In the office of the notary Hardenbrook, Crane finds the marriage certificate of Peter Van Garrett to the widow Winship and the new testament of Mr. Van Garrett who leaves everything to the widow, thus uncovering a conspiracy, hatched by the same notables of the city with knowledge of the secret: Reverend Steenwyck had married them, Dr. Lancaster treated the pregnant widow, Magistrate Philipse took care of enforcing the widow’s rights and drawing up the new will, which Hardenbrook keeps.

Masbath’s father and midwife Elizabeth have therefore suffered the consequences of this story, having come to know the truth as the first was the witness of the new testament, while the second for his profession. Crane deduces that the elders agreed to help the person who controls the ghost of the Knight, so that the Van Garrett estate would be inherited by the Van Tassels, the closest relatives (and that Philipse was dead because he wanted to back down).

Therefore Baltus Van Tassel is the prime suspect. Back at the inn, Crane and the young Masbath find Katrina reading the entries in Crane’s diary accusing Baltus, and then, when the girl leaves, they find a drawing under Crane’s bed that they interpret as the evil eye.

At night, Ichabod and the young Masbath see a cloaked figure entering the woods; following her, while the young Masbath remains behind to wait, Crane discovers that the figure was of Lady Van Tassel, second wife of Baltus and stepmother of Katrina, who is engaged in a sexual encounter with the Reverend Steenwyck.

When Ichabod and young Masbath return to their quarters they discover that the cards pointing the blame to Baltus are gone; Katrina took them so that the agent cannot blame her father, burning them in the fireplace of the ruin of a house on the moor, of which only the fireplace with an archer sculpted on her remains intact.

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The next morning, news spreads around the village of the suicide of notary Hardenbrook. When everyone then retires to the church for an assembly to rule against Ichabod, Mr. Van Tassel arrives who, shocked, says he saw the Knight kill Mrs. Van Tassel as well. Terrified, the citizens holed up in the small chapel and tried in vain to kill the ghost with gunfire.

Reverend Steenwyck attempts to force Van Tassel out into the open, thinking that he is the one the knight wants dead, but the guilt-ridden Doctor Lancaster tries to reveal the whole truth to Van Tassel. The reverend then takes a heavy wooden cross and with it kills the doctor in the head; Van Tassel inadvertently lets a shot go off the gun and kills Steenwyck.

A small revolt is unleashed against Van Tassel, who escaped to the upper floor of the chapel, is harpooned by the Knight with a picket from the fence. The Knight drags him out of the chapel, only to behead him and steal his head.

Katrina faints and Crane, running, notices a drawing that the girl has traced on the floor with chalk, the same one that she had under her bed: the investigator then interprets it not as the evil eye, but as the spell with which young man controlled the Headless Horseman.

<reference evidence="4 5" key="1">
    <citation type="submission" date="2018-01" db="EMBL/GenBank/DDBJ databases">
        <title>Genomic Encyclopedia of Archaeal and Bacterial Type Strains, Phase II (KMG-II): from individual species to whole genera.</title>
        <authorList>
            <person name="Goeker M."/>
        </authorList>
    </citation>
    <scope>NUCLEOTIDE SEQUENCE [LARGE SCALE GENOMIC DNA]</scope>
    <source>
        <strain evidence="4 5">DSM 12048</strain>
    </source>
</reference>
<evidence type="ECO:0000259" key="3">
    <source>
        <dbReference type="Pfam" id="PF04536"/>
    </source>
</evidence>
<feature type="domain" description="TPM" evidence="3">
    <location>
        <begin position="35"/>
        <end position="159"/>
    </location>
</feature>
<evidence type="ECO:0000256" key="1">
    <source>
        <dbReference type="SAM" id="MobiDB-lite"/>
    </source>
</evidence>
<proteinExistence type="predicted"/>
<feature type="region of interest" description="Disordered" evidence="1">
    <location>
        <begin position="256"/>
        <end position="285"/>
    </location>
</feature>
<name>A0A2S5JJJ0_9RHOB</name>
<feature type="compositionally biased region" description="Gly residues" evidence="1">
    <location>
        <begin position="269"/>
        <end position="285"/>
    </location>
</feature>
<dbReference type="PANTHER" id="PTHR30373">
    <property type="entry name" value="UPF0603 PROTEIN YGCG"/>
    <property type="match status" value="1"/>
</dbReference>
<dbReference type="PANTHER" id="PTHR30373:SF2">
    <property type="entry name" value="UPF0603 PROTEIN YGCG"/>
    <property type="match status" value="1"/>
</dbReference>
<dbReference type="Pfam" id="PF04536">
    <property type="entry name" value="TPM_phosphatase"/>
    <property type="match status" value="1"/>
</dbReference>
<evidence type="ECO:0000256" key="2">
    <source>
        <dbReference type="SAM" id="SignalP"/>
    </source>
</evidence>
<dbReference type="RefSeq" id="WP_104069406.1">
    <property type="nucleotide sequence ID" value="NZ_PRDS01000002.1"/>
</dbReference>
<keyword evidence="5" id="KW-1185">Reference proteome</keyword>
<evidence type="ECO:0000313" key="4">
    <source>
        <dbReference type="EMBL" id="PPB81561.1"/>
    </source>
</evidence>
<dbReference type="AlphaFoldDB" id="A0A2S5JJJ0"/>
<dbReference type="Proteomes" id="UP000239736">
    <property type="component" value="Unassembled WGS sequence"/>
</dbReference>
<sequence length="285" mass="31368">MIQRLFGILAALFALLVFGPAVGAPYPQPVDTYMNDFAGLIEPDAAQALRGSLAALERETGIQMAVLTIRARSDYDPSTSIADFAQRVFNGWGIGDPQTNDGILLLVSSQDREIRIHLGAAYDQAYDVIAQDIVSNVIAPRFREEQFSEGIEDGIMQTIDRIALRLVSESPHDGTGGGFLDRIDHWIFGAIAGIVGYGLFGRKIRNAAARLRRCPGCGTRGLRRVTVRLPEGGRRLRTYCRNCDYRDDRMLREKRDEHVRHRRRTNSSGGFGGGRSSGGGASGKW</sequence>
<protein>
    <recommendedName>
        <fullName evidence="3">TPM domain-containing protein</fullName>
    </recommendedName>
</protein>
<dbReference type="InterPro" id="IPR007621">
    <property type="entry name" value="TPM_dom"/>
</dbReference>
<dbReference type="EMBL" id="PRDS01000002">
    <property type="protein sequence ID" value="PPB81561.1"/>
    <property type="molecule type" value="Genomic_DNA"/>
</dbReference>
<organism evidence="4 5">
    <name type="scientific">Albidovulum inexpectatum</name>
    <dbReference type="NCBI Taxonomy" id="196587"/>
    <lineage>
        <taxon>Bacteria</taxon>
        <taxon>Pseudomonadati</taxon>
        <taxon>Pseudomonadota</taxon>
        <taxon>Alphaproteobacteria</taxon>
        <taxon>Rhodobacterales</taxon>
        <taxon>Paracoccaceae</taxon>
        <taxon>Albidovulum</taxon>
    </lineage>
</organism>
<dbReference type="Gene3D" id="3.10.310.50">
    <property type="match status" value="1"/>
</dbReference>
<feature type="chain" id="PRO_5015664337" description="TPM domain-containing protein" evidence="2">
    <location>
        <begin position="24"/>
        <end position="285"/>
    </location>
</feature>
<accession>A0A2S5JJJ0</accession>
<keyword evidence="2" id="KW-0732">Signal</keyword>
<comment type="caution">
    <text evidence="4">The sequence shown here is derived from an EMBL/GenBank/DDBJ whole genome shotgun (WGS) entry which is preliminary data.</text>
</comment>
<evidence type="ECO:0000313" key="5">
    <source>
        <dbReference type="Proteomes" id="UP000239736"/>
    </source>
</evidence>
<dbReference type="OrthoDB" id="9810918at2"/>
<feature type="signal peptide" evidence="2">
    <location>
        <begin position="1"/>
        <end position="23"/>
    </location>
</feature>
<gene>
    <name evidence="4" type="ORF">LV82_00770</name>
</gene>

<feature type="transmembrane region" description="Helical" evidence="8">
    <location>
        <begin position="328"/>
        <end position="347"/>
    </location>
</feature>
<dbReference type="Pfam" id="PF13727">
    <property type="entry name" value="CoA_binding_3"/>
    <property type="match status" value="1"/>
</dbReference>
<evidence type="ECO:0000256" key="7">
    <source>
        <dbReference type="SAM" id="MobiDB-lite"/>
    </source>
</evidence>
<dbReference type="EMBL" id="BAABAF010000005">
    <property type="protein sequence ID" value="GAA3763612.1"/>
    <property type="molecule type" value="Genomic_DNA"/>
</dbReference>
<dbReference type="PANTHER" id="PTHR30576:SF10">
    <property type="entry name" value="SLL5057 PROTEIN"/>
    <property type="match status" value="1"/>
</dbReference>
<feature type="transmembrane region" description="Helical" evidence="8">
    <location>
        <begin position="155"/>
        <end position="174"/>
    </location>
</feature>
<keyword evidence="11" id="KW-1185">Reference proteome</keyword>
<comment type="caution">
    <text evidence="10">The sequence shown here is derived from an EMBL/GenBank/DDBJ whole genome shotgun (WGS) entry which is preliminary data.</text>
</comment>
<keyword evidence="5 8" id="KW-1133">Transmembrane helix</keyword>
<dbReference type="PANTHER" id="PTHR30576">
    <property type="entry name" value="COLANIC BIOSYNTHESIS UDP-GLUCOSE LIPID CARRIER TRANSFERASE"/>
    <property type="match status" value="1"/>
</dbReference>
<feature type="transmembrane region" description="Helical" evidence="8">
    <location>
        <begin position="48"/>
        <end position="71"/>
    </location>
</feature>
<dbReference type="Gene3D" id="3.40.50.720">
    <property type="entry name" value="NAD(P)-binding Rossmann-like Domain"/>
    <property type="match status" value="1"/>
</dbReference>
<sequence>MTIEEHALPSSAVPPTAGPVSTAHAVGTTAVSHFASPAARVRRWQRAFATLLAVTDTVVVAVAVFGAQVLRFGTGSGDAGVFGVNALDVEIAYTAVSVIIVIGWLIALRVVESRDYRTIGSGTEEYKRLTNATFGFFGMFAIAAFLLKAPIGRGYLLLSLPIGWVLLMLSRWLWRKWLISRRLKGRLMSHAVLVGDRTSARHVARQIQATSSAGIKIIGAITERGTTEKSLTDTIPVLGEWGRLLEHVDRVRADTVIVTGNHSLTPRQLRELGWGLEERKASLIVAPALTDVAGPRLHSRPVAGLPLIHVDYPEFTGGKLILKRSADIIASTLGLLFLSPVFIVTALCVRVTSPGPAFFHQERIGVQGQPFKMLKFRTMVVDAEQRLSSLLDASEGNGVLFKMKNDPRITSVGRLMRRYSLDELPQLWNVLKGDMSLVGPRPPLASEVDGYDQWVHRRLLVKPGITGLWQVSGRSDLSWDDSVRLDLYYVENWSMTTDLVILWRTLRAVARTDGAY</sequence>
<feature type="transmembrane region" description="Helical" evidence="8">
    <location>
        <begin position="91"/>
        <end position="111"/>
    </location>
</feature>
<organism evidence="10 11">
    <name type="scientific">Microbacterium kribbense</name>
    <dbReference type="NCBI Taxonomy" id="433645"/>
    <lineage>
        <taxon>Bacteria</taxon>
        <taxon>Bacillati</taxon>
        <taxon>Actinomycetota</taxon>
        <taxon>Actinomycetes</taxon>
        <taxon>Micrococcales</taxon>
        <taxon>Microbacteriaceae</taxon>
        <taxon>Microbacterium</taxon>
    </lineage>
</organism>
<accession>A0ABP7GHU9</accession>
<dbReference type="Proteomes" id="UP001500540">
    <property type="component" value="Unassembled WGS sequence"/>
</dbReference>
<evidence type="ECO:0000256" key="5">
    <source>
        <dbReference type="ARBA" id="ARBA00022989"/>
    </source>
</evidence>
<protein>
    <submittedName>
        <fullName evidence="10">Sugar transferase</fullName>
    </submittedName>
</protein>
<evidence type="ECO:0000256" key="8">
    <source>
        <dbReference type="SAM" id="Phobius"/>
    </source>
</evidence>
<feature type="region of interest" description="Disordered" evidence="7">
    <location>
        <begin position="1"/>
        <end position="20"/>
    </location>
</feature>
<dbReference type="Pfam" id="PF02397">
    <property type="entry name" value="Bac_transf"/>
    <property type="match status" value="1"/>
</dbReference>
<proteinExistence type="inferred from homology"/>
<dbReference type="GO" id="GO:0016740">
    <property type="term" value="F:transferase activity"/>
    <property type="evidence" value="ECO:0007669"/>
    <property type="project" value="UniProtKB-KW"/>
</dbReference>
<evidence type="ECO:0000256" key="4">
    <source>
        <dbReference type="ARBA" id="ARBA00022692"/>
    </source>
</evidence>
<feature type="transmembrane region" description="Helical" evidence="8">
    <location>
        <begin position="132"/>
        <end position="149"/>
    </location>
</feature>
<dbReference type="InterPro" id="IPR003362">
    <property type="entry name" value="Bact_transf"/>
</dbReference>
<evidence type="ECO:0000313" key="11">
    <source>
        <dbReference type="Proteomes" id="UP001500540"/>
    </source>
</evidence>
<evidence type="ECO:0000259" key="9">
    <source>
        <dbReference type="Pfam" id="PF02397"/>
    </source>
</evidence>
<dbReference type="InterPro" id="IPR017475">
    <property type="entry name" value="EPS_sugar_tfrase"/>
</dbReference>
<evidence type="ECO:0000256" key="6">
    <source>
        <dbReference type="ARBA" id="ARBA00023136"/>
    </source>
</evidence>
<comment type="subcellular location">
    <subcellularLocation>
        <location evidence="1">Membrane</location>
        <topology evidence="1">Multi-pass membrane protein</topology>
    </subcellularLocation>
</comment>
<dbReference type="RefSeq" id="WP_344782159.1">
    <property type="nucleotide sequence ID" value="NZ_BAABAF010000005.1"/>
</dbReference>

Thinking that Katrina is responsible for the murders, Crane leaves Sleepy Hollow to warn authorities that the perpetrator of the crimes has been found; during the trip Crane casually leafs through a book given to him by Katrina and finds there the drawing of the floor which was actually a spell of protection towards the loved one.

Crane then returns to the village, where he discovers a disturbing truth: the corpse that was believed to belong to Mrs. Van Tassel, in reality, belongs to another person. The woman faked her death.

How does Sleepy Hollow end? What happened to Ichabod Crane in Sleepy Hollow?

Lady Van Tassel kidnaps Katrina and leads her to the old mill where she tells the truth to the girl: the real name of her family was Archer (archer in English, explaining why it was engraved on the fireplace of the old house), and after the death of Father Van Garrett had unjustly resulted in her and her family being thrown in the middle of the street, evicting them to house the Van Tassels.

Her mother, a powerful witch, taught her daughters in the forbidden arts and died leaving them alone in the world. Lady Van Tassel / Archer reveals how it was she and her sister (the witch of the woods known to Crane, who was killed for showing the detective the place where the Knight’s tomb is located) who made American soldiers discover the mercenary of Hessian witnessing his death and burial.

The Hessian Horseman resurrected in Tim Burtons Sleepy Hollow

The woman decided to steal the knight’s head by resurrecting him and controlling him, to take revenge on Van Garret and Van Tassel; her revenge would be accomplished by seizing the assets of the two families. Having her husband killed by the knight, the final step in the plan is to eliminate Katrina, so that her fortune eventually goes to her. Lady Van Tassel then awakens the Knight once more.

Meanwhile, Crane and the young Masbath reach the mill and help Katrina to escape by climbing to the top of the windmill, clinging to the blades to go down and then setting fire to the building with the Knight still inside: the expedient is useless because the Knight is immortal, as already deceased.

Crane and the others escape to the tree of the dead, and in the struggle, the detective is hit by a bullet fired by Lady Van Tassel, but stopped by Katrina’s spellbook held on her chest; Crane, with the help of the young Masbath who stuns Mary by hitting her with a large branch, retrieves the skull and returns it to the Knight who returns human: he hoists Lady Van Tassel on horseback and kisses/bites her, devastating her lips with his fangs to then drag her with him into the tree of the dead, returning to Hell. Salvi, Crane, Katrina, and young Masbath return to New York in time for the new century.

Who was the killer in Sleepy Hollow?

If wasn’t clear from our analysis of the story, The Headless Horseman was, indeed, the murderer in the movie. This is where the movie differs a bit from the original story, but Burton’s narrative interventions made sense in the context of the movie, so it’s only natural for people to wonder whether the Headless Horseman was the actual killer in the movie. He was, of course, controlled by Lady Van Tassel, but he committed the actual murders.